June 26, 2000: Everything You Want

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(Pictured: Bruce Springsteen and the E Street Band on stage on June 26, 2000.)

(This post is a long-overdue request, from a reader who asked if I would move this feature into the new millennium.)

June 26, 2000, was a Monday. All three broadcast network newscasts lead tonight with the announcement that for the first time, the human genome has been mapped. President Bill Clinton and British Prime Minister Tony Blair made the announcement revealing the first DNA sequence at the White House today. Also in the news today: the Supreme Court has reaffirmed by a 7-2 margin that suspects must be read their Miranda rights at the time of arrest. Justices Clarence Thomas and Antonin Scalia dissent. Debate continues over how the United States should spend its budget surplus, and there has been a new court filing in the custody case of six-year-old Cuban refugee Elian Gonzalez. Character actor Logan Ramsey, best known for appearances in Walking Tall, Star Trek, M*A*S*H, and Scrooged, just a few of his many movie and TV roles from the 50s to the 90s, dies at age 79.

Sports fans are still buzzing over ABC’s recent announcement that this fall, comedian Dennis Miller will join play-by-play man Al Michaels and color analyst Dan Fouts in the Monday Night Football booth. There’s a partial schedule in Major League Baseball today. Only two of the six division leaders are in action: NL West-leading Arizona beats Houston 6-1 and NL Central-leading St. Louis loses to Cincinnati 3-2. Also in the National League, the San Diego Padres light up Orel Hershiser for eight runs in the second inning and then hold off the Los Angeles Dodgers 9-5. It will be the final appearance of Hershiser’s 18-year big-league career.

The New York Times Fiction Best Sellers list is led by The Indwelling, the seventh book in the Left Behind series by Tim LaHaye and Jerry B. Jenkins. The top New York Times nonfiction book is Flags of Our Fathers, the story of the Iwo Jima flag-raisers, by James Bradley and Ron Powers. Top movies at the box office over the weekend were Me, Myself and Irene starring Jim Carrey and the animated Chicken Run. They knock off last week’s 1-2 tandem, Shaft and Gone in 60 Seconds. On TV tonight, ABC has the highest rated program, an edition of Peter Jennings Reporting called “The Search for Jesus.” CBS presents two episodes of The King of Queens plus Everybody Loves Raymond, Becker, and the news show 48 Hours. On NBC, it’s Dateline NBC, Law and Order, and Third Watch. Fox presents That 70s Show, Titus, and Ally McBeal.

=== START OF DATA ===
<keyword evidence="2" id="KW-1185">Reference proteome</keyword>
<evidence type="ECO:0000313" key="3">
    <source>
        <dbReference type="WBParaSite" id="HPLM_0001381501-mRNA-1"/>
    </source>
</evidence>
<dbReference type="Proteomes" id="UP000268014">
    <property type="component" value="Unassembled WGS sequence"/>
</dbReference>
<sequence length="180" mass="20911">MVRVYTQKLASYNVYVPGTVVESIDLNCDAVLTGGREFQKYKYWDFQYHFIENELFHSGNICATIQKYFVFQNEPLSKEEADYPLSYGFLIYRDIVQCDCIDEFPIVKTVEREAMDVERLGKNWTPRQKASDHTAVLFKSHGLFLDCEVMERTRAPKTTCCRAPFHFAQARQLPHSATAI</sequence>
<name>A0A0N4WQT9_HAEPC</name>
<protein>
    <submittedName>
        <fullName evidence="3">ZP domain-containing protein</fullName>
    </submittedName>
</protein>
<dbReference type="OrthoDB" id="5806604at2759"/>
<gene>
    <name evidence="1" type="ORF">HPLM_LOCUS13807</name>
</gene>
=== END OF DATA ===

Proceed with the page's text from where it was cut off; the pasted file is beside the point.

Bruce Springsteen and the E Street Band are wrapping up their 1999-2000 reunion tour with a run of shows at Madison Square Garden in New York City. Springsteen’s performance of “American Skin (41 Shots),” about the 1999 murder of Amadou Diallo by four New York City police officers, has caused some fans to boo, especially cops among the crowds. Pearl Jam plays Hamburg, Germany, and the Dave Matthews Band plays Cincinnati. NSYNC plays Lexington, Kentucky, and Coldplay does a radio concert in the Netherlands. On the Billboard Hot 100, “Be With You” by Enrique Iglesias is #1, taking over the top spot from “Try Again” by Aaliyah. “Everything You Want” by Vertical Horizon is #3, and Eminem’s “The Real Slim Shady” is #4. “Breathe” by Faith Hill is #5 in its 34th week on the Hot 100. “Higher” by Creed, currently at #11, is also in its 34th week. Neither is the oldest record on the Hot 100, however: that’s “Smooth” by Santana with Rob Thomas, at #33 in its 48th week. “Amazed” by Lonestar is in its 47th week and still at #25. The #1 album of the week is The Marshall Mathers LP by Eminem; Oops!…I Did It Again by Britney Spears is at #2.

In suburban Madison, Wisconsin, a couple who have just moved to town are getting settled in their new place. They are both adjusting to new jobs, although three months in, he’s already decided he doesn’t like his. He’s still figuring out how to manage his immediate supervisor who, in an earlier life, was a tutor for Aaliyah. It doesn’t help matters that a friend and former colleague from Iowa City visited over the weekend to remind him how much he misses it.

Programming Reminder: This weekend is the 50th anniversary of the Iola People’s Fair, a Wisconsin rock festival that featured a riot involving bikers and fans. I talked with a guy who was there, and also at Wisconsin’s other big 1970 rock festival, Sound Storm. That conversation is here and I hope you will listen to it and share it with people who might be interested.

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